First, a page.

Virgin Media Dublin International Film Festival preview: Adrian Duncan writes for Culture about his new documentary, Floating Structures, co-directed with Feargal Ward, which premieres at this year's festival. 

In January 1977, a few days after the Pompidou Centre in Paris opened to the public, Peter Rice, an Irish engineer working on the construction noticed, while standing on the fourth floor of the building, an elderly Parisian woman sitting next to one of its gerberettes – huge joints connecting the posts and beams of its external steel skeleton. She was stroking the cast steel element as if it were a dog. It struck Rice that her interacting with the material in this way gave her a type of access to the nature of the structure.

I became somewhat obsessed with Rice’s work, his influences, his politics, his rigour, his daring and the almost sculptural quality of his structural solutions and artefacts.

Rice, who passed away in 1992 at the age of 57, is not well known in Ireland, yet he was the lead engineer on some of the world’s most innovative buildings, including the Sydney Opera House, the Lloyd’s of London building and the Pavilion of the Future in Seville. One reason for this is precisely because Rice was an engineer. In construction, it is only the architect’s name that is associated with the building; the engineer’s work remains largely unknown.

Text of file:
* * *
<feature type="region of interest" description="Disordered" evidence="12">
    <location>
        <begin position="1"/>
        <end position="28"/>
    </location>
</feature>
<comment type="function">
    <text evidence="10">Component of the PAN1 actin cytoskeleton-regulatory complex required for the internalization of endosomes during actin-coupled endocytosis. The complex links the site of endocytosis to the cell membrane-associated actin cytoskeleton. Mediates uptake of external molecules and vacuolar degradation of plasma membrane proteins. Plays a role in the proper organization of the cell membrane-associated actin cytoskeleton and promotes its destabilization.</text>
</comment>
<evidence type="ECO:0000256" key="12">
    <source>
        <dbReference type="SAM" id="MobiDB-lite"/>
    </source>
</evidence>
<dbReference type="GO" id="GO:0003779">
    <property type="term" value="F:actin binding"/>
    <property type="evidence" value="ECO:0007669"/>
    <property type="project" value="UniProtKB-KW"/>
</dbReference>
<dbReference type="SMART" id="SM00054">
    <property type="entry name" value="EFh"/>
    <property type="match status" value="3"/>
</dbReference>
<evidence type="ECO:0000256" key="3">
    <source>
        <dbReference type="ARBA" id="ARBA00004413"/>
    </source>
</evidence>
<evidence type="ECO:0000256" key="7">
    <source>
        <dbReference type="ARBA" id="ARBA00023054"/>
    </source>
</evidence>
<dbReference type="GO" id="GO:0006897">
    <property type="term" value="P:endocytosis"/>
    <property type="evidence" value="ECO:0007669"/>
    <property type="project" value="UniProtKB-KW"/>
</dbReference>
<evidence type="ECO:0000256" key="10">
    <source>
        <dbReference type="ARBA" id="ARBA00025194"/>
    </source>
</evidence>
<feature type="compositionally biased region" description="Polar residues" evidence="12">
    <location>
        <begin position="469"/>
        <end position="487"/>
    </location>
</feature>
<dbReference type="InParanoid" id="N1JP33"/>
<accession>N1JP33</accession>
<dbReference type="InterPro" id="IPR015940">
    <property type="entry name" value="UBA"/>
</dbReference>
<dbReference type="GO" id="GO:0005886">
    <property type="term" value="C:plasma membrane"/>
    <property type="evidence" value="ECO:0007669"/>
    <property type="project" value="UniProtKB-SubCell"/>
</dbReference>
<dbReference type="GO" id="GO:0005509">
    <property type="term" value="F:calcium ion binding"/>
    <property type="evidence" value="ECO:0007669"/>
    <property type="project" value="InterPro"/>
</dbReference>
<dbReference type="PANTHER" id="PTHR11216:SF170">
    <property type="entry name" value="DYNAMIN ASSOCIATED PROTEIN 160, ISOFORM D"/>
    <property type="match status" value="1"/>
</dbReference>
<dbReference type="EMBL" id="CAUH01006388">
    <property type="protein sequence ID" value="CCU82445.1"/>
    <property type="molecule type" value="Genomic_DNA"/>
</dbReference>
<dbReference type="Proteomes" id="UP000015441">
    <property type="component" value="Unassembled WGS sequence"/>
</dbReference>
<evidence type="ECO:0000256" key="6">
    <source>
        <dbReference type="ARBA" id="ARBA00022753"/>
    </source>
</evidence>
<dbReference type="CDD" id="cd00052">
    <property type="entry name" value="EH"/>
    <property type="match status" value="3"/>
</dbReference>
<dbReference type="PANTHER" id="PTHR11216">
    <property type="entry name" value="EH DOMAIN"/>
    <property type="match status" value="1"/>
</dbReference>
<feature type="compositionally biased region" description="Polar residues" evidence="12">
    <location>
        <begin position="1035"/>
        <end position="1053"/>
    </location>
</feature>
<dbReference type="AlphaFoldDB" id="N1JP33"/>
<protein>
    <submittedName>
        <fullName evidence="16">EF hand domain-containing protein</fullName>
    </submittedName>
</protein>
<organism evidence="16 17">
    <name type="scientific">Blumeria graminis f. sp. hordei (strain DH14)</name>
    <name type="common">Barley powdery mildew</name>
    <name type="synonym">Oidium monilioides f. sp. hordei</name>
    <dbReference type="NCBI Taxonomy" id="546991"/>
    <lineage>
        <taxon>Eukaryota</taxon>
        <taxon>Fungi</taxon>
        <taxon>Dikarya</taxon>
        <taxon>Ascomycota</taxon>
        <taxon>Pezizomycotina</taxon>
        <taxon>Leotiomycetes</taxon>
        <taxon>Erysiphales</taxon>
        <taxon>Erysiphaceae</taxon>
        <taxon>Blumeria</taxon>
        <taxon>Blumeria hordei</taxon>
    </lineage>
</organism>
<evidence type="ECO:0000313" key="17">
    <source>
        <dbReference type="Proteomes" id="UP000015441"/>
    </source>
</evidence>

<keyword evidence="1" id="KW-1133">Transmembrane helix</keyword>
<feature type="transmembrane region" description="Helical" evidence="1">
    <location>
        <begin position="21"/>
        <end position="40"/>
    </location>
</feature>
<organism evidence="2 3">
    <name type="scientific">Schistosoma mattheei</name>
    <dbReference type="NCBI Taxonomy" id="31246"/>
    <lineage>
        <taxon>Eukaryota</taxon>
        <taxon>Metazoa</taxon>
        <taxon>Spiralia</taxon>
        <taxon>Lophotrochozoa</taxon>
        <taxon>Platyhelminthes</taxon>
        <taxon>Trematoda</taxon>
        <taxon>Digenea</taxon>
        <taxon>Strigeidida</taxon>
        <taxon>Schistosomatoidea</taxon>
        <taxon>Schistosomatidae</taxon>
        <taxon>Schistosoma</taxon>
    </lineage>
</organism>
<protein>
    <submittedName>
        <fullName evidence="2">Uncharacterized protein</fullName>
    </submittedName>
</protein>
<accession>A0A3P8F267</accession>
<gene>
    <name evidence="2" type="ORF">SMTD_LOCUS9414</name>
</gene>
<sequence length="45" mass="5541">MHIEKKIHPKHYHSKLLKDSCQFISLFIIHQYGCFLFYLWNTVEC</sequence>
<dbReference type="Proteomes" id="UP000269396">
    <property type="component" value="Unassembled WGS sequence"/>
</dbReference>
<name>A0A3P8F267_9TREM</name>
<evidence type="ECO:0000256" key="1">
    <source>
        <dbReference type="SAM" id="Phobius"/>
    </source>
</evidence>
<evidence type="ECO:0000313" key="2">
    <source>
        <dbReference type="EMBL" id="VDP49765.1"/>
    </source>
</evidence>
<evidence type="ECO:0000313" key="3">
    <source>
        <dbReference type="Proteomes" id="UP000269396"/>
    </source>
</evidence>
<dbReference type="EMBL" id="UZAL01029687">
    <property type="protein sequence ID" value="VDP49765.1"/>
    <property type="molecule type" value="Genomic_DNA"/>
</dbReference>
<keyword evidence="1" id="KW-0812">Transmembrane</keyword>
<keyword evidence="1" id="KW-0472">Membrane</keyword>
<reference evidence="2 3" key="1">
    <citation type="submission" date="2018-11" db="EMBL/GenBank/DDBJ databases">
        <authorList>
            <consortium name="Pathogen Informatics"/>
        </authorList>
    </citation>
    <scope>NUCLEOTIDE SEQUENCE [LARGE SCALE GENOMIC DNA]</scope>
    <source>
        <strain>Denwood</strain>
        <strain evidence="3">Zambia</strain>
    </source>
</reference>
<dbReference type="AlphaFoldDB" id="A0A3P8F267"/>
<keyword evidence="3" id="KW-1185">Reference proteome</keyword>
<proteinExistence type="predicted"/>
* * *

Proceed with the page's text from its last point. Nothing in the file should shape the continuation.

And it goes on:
Engineer Peter Rice

In 2008 I left my career as a structural engineer to study fine art. It was not until 2010 or so, while I was speaking to a fellow student that I first heard of Rice. Sometime later, I found his book An Engineer Imagines, which Rice had begun writing in 1992 soon after he had been diagnosed with the inoperable brain tumour that caused his death. I became somewhat obsessed with Rice’s work, his influences, his politics, his rigour, his daring and the almost sculptural quality of his structural solutions and artefacts.

In late 2017, after working on a couple of short films with my friend Feargal Ward (The Lonely Battle of Thomas Reid) we decided to apply for the Arts Council’s Reel Art fund to make a film about Rice’s building. After receiving the award, we spent all of 2018 travelling over and back to Paris visiting a variety of lesser-known structures Rice worked on throughout the city: the inverted glass pyramid at the Louvre, a cloud made of fabric at La Défense on the east side of the city, and a series of enormous glass-box facades at the Cité des Sciences et de l’Industrie at La Villette in the northern part of the city.

Our film takes the form of a travelogue, following a researcher as he travels from a mysterious Bavarian bridge, mentioned in Rice’s book, to Paris, where this researcher circles the city seeking out these strange structures that Rice invented.

While we were working on this film, we saw Rice’s designs first-hand. We also came to understand why Rice believed that the tactility of a building was of such importance. He saw tactility of this kind as being similar to empathy, because it allows the traces of the hands and thoughts of those who built the structure to be visible to those who come after.

Floating Structures screens on Mon 25th Feb at 6:30pm, in the Irish Film Institute - find out more about this year's Virgin Media Dublin International Film Festival programme here.